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Introducing the Use of Automation Tools in Canadian Immigration Processing

Inland Immigration processing time has been challenging for years but it reached an all time high after the onset of the pandemic. For at least the last two years work permit extensions and inland work permit applications have been taking 5-6 months to process due to an unprecedented volume of applications and labour shortages.  Immigration, Refugee and Citizenship Canada (IRCC), has acknowledged these issues and have started leveraging the use of automation tools to alleviate the current strain on the system.  

Delays in processing work permit extension applications are problematic when applicants are still awaiting a decision on their application, but their existing work permit has already expired putting them into maintained status (previously known as implied status)Although you can continue to work while on maintained status, not having a valid work permit can cause many issues including the following:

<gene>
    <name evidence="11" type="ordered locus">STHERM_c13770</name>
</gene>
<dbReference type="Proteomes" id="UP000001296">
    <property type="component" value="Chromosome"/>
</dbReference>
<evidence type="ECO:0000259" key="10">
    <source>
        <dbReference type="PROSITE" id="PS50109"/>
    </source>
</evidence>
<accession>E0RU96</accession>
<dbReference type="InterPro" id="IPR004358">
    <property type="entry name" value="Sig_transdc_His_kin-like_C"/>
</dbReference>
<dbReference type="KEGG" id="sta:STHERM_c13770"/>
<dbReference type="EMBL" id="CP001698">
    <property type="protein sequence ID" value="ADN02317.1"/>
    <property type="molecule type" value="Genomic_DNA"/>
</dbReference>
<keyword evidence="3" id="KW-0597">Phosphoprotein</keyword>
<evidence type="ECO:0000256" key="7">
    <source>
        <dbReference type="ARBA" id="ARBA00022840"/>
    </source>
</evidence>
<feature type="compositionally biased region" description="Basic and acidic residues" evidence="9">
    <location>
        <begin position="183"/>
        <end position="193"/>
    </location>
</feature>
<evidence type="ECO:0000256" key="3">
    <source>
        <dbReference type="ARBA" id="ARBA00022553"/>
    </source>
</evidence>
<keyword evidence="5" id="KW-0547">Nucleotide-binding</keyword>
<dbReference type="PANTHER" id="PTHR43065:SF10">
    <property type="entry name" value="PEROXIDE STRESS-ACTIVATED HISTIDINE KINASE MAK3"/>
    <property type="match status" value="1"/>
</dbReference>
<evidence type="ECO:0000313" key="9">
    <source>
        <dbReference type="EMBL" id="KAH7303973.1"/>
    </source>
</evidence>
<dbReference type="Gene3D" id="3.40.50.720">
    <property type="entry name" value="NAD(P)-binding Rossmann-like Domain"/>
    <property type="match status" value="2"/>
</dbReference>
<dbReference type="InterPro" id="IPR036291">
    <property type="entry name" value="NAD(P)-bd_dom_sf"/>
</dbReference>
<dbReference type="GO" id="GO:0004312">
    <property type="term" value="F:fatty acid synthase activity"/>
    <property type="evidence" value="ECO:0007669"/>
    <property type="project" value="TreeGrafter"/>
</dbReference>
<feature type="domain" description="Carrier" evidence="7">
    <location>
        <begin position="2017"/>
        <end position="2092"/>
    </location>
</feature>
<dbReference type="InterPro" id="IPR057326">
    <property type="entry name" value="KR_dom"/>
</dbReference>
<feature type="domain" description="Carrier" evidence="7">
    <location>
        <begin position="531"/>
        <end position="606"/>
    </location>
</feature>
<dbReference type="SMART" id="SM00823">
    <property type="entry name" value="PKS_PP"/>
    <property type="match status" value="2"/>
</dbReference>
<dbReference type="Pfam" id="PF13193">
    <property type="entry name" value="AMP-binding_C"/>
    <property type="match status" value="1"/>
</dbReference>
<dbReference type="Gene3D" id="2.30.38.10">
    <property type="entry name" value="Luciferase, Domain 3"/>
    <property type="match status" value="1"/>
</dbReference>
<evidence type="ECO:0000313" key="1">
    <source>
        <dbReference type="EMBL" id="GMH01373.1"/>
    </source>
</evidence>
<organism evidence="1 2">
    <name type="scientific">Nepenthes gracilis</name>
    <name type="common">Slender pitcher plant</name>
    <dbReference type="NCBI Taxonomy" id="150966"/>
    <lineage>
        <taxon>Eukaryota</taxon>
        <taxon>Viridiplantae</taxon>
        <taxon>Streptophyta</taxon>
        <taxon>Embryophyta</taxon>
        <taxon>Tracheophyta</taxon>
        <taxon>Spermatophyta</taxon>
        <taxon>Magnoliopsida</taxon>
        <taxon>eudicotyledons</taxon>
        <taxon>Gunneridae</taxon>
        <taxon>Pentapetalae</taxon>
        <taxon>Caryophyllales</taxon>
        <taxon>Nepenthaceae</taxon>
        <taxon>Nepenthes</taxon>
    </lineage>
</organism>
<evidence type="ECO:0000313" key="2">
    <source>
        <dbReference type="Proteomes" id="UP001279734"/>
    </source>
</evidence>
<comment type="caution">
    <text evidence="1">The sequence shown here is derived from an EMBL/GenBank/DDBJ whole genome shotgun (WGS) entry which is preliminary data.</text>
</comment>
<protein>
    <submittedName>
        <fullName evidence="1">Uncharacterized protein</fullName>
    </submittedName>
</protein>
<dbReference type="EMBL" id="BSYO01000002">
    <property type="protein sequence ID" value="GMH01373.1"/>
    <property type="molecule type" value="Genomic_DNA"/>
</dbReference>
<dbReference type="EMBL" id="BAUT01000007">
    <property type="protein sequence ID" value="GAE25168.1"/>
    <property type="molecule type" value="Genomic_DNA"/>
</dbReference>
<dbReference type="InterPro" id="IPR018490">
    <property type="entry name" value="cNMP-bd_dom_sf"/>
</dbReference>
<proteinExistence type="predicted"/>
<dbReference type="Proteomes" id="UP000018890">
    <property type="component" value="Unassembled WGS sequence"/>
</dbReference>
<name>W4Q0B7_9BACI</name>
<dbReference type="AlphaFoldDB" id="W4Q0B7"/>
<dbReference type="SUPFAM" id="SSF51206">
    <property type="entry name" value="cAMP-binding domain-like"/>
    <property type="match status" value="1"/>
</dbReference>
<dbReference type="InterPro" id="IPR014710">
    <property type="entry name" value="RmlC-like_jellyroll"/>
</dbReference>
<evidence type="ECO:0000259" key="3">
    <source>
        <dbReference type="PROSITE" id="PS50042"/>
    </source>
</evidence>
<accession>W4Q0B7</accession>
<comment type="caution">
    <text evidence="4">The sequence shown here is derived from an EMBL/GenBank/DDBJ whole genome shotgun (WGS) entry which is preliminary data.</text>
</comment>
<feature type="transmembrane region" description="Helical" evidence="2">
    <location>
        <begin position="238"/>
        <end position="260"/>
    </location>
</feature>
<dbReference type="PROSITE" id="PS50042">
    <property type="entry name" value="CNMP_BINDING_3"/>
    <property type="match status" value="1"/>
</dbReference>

• Inability to extend Provincial Health Care coverage;
  • Confusion due to expiring Social Insurance Numbers (SIN);
  • Inability to renew credit cards;
  • Inability to gain loans or mortgages if needing to buy a car or a house;
  • Inability to travel outside of Canada for personal or business reasons; and
  • Prevents employment mobility with the same or another employers.

Although there are ways to apply for a new work permit in extenuating circumstances, this still creates a great deal of frustration and hardship for both applicants and employers.

IRCC has been working on aggressive hiring measures to help alleviate the processing backlog however, they are also suffering from low unemployment rates and employee retention issues, just like many other employers.  It also takes time to train and develop new staff.  The result being that despite IRCC’s best efforts, processing times stayed steady at approximately 142-147 days for quite some time.